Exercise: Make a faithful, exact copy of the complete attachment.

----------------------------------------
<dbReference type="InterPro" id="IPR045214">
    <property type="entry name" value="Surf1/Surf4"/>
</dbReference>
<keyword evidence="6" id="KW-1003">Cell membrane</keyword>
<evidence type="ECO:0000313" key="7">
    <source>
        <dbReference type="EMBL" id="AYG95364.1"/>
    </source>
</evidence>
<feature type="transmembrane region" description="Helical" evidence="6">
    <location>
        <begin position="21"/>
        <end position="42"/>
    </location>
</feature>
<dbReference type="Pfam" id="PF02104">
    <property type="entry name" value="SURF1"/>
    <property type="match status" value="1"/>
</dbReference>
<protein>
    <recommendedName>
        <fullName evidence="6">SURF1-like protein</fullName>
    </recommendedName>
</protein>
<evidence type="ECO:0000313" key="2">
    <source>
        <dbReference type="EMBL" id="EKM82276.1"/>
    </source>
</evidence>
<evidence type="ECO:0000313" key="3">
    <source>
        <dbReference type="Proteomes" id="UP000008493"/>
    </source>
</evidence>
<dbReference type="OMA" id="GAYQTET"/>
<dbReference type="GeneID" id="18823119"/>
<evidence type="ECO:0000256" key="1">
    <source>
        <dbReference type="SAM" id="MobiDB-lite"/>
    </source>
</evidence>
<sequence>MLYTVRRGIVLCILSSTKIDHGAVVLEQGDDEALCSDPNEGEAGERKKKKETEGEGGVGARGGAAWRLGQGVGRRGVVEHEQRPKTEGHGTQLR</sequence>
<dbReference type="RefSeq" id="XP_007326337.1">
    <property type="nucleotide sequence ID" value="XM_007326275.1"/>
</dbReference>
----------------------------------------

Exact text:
<dbReference type="InterPro" id="IPR045214">
    <property type="entry name" value="Surf1/Surf4"/>
</dbReference>
<keyword evidence="6" id="KW-1003">Cell membrane</keyword>
<evidence type="ECO:0000313" key="7">
    <source>
        <dbReference type="EMBL" id="AYG95364.1"/>
    </source>
</evidence>
<feature type="transmembrane region" description="Helical" evidence="6">
    <location>
        <begin position="21"/>
        <end position="42"/>
    </location>
</feature>
<dbReference type="Pfam" id="PF02104">
    <property type="entry name" value="SURF1"/>
    <property type="match status" value="1"/>
</dbReference>
<protein>
    <recommendedName>
        <fullName evidence="6">SURF1-like protein</fullName>
    </recommendedName>
</protein>
<evidence type="ECO:0000313" key="2">
    <source>
        <dbReference type="EMBL" id="EKM82276.1"/>
    </source>
</evidence>
<evidence type="ECO:0000313" key="3">
    <source>
        <dbReference type="Proteomes" id="UP000008493"/>
    </source>
</evidence>
<dbReference type="OMA" id="GAYQTET"/>
<dbReference type="GeneID" id="18823119"/>
<evidence type="ECO:0000256" key="1">
    <source>
        <dbReference type="SAM" id="MobiDB-lite"/>
    </source>
</evidence>
<sequence>MLYTVRRGIVLCILSSTKIDHGAVVLEQGDDEALCSDPNEGEAGERKKKKETEGEGGVGARGGAAWRLGQGVGRRGVVEHEQRPKTEGHGTQLR</sequence>
<dbReference type="RefSeq" id="XP_007326337.1">
    <property type="nucleotide sequence ID" value="XM_007326275.1"/>
</dbReference>